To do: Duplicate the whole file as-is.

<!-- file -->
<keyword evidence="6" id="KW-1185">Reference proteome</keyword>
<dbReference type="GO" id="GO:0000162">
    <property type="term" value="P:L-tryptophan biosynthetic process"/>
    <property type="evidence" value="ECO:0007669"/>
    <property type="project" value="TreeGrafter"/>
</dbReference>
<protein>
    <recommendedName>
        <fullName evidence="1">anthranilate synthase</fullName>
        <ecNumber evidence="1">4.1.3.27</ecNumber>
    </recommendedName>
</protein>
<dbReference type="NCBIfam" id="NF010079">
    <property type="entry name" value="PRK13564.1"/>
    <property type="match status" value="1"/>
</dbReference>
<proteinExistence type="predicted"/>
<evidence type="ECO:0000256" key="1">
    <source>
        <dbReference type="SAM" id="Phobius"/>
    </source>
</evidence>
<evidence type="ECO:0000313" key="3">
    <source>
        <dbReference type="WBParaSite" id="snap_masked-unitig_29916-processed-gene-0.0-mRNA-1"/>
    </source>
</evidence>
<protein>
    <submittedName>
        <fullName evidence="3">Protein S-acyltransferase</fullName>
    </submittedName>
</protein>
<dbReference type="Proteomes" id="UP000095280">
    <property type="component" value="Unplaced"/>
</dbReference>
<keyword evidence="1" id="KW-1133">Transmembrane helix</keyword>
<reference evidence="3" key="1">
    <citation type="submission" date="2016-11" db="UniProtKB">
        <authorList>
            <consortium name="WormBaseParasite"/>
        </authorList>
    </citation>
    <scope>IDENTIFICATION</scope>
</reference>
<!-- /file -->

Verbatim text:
<keyword evidence="6" id="KW-1185">Reference proteome</keyword>
<dbReference type="GO" id="GO:0000162">
    <property type="term" value="P:L-tryptophan biosynthetic process"/>
    <property type="evidence" value="ECO:0007669"/>
    <property type="project" value="TreeGrafter"/>
</dbReference>
<protein>
    <recommendedName>
        <fullName evidence="1">anthranilate synthase</fullName>
        <ecNumber evidence="1">4.1.3.27</ecNumber>
    </recommendedName>
</protein>
<dbReference type="NCBIfam" id="NF010079">
    <property type="entry name" value="PRK13564.1"/>
    <property type="match status" value="1"/>
</dbReference>
<proteinExistence type="predicted"/>
<evidence type="ECO:0000256" key="1">
    <source>
        <dbReference type="SAM" id="Phobius"/>
    </source>
</evidence>
<evidence type="ECO:0000313" key="3">
    <source>
        <dbReference type="WBParaSite" id="snap_masked-unitig_29916-processed-gene-0.0-mRNA-1"/>
    </source>
</evidence>
<protein>
    <submittedName>
        <fullName evidence="3">Protein S-acyltransferase</fullName>
    </submittedName>
</protein>
<dbReference type="Proteomes" id="UP000095280">
    <property type="component" value="Unplaced"/>
</dbReference>
<keyword evidence="1" id="KW-1133">Transmembrane helix</keyword>
<reference evidence="3" key="1">
    <citation type="submission" date="2016-11" db="UniProtKB">
        <authorList>
            <consortium name="WormBaseParasite"/>
        </authorList>
    </citation>
    <scope>IDENTIFICATION</scope>
</reference>